The Last Samurai
You do not have a credible performance by Tom Cruise in the titular role.
"The Last Samurai" is formulaic epic: exotic location, historical shift in culture (Japan on the brink of modernism), a singular hero tested to the max, and warfare on a grand scale. Add grand cinematography with over 21/2 hours of screen time, and you have a Hollywood epic.
What you do not have is a credible performance by Tom Cruise in the titular role. He's athletic enough to play a soldier of fortune but not mature enough to play a Civil-War-weary Captain facing combat with what may be the last natural fighting machine in Japan, the Samurai. I break no rules of critical propriety to tell you that after being captured by the Samurai, Cruise assimilates, much as Kevin Costner's Lt. Dunbar did in "Dances with Wolves, " facing the dilemma of fighting his own country to defend his new family.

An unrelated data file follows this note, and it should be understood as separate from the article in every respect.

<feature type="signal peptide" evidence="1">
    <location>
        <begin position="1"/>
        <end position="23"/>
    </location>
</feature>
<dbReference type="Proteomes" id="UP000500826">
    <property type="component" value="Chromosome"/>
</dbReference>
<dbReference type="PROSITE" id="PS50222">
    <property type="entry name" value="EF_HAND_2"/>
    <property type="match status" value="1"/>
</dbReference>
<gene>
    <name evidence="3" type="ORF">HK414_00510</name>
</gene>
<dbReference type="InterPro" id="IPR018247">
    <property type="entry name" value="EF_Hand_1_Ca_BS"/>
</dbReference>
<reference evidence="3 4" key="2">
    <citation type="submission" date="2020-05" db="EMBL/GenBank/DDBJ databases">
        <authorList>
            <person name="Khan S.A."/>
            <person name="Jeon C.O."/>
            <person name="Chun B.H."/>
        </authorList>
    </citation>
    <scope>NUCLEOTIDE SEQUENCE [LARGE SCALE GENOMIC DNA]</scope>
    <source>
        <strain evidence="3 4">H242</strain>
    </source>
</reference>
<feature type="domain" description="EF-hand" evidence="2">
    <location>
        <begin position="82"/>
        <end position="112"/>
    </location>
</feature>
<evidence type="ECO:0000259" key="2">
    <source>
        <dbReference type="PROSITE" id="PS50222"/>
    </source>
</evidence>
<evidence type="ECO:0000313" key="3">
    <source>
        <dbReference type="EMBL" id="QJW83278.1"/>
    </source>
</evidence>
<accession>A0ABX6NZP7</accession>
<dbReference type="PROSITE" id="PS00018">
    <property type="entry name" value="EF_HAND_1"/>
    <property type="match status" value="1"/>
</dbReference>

John Toll's ("Vanilla Sky") cinematography of New Zealand and Japan is sumptuous; the Japanese Samurai clan is as dignified as Chow Yun Fat's in "Crouching Tiger"; and the mainstream Japanese and post-war American profiteers and soldiers, enlisted by the Japanese to squelch the Samurai, are as stereotyped as you could expect from Hollywood. There is enough sword fighting to make you long for the wide-open spaces of "Tora! Tora! Tora!" enough silly glances between Cruise and a Japanese widow to make you long for the mirth in "Teahouse of the August Moon," and enough trite dialogue to make you long for the wit of "Bridge on the River Kwai."
Director Edward Zwick ("Glory") may have been influenced by Kurosawa's "Seven Samurai" but still follows technical and thematic clich?s while producer Cruise makes a middling top-gun shogun. Too bad because the contemporary parallels about messing on a global scale with other countries and integrating on a personal one hold promise worthy of a true epic.